Bitcoin and equities will decouple with time, said Gamble, as bitcoin’s natural scarcity becomes more influential over its price and more users adopt it for everyday use.
Investment in any asset class, at any time, is an act of optimism, an expression of the belief that something good will happen. Investment during volatile times is also an act of courage, said Gamble.
In cryptocurrency, Gamble said there’s reason to think that the adoption curve will move in the right direction, citing countries like Panama and the Central African Republic, who have moved to embrace cryptocurrencies, following the lead of El Salvador.
“Sometimes repricing makes for massive opportunity, and if I had to guess, I would say that’s what we’re in, an age of massive opportunity,” he said. “We’re seeing flexibility from governments and regulators.”
Investors should keep in mind their time horizon, said Gamble, and get over the dreams of bitcoin and most other digital assets being get-rich-quick schemes.
“There’s no such thing,” he said. “The days of bitcoin being a quick fix to your financial problems are at an end. Now it’s about understanding the longevity of the digital currency space and where it’s headed. But I assure you that in the digital currency markets, we’re still in the infancy. It’s very early. There’s going to be a lot of volatility, and a lot of upside.”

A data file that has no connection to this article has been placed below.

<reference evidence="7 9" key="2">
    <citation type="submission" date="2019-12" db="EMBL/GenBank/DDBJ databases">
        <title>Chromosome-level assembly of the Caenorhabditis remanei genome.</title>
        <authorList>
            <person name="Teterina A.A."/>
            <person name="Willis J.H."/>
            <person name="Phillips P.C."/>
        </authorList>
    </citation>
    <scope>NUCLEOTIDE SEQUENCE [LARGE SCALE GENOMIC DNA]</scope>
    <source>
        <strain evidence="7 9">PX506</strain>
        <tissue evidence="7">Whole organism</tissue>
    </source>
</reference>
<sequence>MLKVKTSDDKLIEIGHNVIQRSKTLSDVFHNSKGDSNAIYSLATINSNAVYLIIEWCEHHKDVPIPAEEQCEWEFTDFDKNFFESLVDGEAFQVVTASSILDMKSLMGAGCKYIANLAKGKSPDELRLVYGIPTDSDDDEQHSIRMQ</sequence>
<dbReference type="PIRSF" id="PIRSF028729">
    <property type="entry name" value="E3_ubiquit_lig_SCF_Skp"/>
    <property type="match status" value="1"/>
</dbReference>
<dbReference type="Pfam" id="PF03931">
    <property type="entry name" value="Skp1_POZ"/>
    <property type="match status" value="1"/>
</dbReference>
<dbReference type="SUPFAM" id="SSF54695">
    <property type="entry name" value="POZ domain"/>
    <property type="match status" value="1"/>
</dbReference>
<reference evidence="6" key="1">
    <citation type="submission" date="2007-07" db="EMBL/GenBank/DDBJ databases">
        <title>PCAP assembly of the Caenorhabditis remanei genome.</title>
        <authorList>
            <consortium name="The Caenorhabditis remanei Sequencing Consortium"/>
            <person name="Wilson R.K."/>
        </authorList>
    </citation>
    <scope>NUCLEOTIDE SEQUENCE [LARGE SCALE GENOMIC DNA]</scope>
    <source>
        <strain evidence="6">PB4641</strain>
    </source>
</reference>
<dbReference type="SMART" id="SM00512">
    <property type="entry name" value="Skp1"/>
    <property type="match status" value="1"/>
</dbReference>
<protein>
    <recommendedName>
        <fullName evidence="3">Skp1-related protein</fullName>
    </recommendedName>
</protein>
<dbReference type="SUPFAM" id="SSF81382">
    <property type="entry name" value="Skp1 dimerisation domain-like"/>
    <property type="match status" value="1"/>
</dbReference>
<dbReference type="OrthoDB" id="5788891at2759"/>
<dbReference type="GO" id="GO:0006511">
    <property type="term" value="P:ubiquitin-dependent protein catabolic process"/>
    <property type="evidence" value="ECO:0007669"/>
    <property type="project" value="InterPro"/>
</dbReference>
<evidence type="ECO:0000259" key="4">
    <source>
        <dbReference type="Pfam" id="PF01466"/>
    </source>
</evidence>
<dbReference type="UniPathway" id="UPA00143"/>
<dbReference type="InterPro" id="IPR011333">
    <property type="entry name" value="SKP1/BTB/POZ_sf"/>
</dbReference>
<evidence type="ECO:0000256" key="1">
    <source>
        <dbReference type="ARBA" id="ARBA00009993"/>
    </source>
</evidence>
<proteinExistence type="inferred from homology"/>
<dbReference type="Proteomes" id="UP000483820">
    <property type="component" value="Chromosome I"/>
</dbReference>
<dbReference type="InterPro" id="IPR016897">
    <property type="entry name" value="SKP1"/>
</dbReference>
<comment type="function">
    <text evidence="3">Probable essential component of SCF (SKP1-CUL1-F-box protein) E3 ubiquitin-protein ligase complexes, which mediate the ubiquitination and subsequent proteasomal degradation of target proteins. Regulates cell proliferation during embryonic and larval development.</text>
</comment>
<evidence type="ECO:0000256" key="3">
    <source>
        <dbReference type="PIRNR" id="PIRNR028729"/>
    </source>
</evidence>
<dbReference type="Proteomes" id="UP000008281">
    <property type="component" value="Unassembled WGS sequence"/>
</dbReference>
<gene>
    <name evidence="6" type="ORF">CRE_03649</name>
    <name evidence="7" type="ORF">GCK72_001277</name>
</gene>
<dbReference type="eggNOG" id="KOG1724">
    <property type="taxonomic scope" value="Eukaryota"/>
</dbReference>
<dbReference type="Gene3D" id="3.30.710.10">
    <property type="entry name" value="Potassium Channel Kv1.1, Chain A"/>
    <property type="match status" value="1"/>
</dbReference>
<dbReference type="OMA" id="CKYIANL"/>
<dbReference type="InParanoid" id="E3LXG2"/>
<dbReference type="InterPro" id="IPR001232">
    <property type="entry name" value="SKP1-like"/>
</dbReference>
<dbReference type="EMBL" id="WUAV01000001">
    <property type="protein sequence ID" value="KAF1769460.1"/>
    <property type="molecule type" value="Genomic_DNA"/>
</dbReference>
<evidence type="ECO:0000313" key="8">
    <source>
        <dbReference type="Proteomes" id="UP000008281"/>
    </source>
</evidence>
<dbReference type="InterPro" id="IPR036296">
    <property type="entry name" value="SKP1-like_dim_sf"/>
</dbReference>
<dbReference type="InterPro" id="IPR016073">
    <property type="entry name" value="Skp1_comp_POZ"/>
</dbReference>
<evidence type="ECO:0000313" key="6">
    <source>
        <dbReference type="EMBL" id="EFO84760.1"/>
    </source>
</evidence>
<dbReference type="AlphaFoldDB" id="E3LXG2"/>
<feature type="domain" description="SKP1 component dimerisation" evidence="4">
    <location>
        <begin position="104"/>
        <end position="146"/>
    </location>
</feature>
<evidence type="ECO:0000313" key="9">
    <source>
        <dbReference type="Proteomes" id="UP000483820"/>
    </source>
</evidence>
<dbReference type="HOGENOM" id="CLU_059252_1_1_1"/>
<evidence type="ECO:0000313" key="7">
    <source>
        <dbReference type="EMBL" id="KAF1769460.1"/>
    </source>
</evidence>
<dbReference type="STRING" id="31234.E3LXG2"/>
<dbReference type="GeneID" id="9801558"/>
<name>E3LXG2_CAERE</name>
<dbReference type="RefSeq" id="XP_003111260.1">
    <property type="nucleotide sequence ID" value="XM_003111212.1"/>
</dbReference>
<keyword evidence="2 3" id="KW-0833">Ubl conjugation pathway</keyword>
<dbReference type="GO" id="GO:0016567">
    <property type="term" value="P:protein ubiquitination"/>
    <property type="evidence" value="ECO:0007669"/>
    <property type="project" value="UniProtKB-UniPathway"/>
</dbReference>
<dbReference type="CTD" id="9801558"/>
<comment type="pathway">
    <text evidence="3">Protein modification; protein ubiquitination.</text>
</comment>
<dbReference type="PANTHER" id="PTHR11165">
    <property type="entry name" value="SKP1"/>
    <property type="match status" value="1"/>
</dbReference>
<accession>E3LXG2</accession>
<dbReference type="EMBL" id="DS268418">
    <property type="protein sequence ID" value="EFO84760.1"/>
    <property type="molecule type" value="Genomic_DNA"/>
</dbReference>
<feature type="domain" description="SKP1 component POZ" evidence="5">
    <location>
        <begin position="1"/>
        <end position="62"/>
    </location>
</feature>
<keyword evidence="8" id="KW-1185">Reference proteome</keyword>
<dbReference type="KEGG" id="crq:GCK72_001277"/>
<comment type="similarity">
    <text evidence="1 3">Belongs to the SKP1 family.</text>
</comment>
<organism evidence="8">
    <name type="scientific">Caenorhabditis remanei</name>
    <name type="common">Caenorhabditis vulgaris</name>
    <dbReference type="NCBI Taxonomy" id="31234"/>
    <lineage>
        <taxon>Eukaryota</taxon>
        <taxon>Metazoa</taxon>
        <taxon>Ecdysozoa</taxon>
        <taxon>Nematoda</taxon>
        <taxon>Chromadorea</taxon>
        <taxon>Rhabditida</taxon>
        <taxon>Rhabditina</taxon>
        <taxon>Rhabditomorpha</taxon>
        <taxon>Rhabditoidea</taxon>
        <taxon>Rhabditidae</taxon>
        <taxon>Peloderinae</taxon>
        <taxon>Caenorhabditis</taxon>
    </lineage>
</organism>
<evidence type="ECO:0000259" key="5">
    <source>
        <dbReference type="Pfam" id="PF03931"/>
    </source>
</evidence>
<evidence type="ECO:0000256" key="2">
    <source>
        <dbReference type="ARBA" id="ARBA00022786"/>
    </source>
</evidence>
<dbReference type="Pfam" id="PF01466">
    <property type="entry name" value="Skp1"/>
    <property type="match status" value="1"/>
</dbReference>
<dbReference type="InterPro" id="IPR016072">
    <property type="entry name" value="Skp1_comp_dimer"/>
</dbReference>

How To Handle Volatility
There are a few ways of addressing the volatility in cryptocurrency investing, including implementing products designed to limit overall volatility or hedge downside volatility in one or more digital tokens.
As an investor himself, Gamble prefers monitoring the amount that investors allocate to digital assets according to their risk profile and diversifying across digital assets and other asset classes.
“It’s very important to position-size correctly and scale back appropriately for risk-averse investors,” he said. “We take into account market sentiment. When we are head-in to the market, we think about where we are and how we should react when they move. Sometimes that requires us to rebalance or scale back in terms of position size. It’s very important to stay within your risk tolerance and also to potentially have some cash there not only as a reserve, but if and when bitcoin goes down another 20% or 40% to catch some of those opportunities.”
Not only do any positions in crypto need to be resized and rebalanced periodically, but they need to be changed in accordance with the rest of an investor’s portfolio and financial strategy. Ideally, an investor will be comfortable with the portfolio impact of a major draw-down in crypto.
Holding cash allows investors to capture moments –often very brief moments – where bitcoin and other cryptocurrencies experience what Gamble calls a “blow-off bottom.” In this scenario, a market sell-off becomes a panic.
“That’s what it comes down to, the repricing of those markets will present some massive opportunities for multi-generational wealth building—opportunities we may not see again for a very long time.”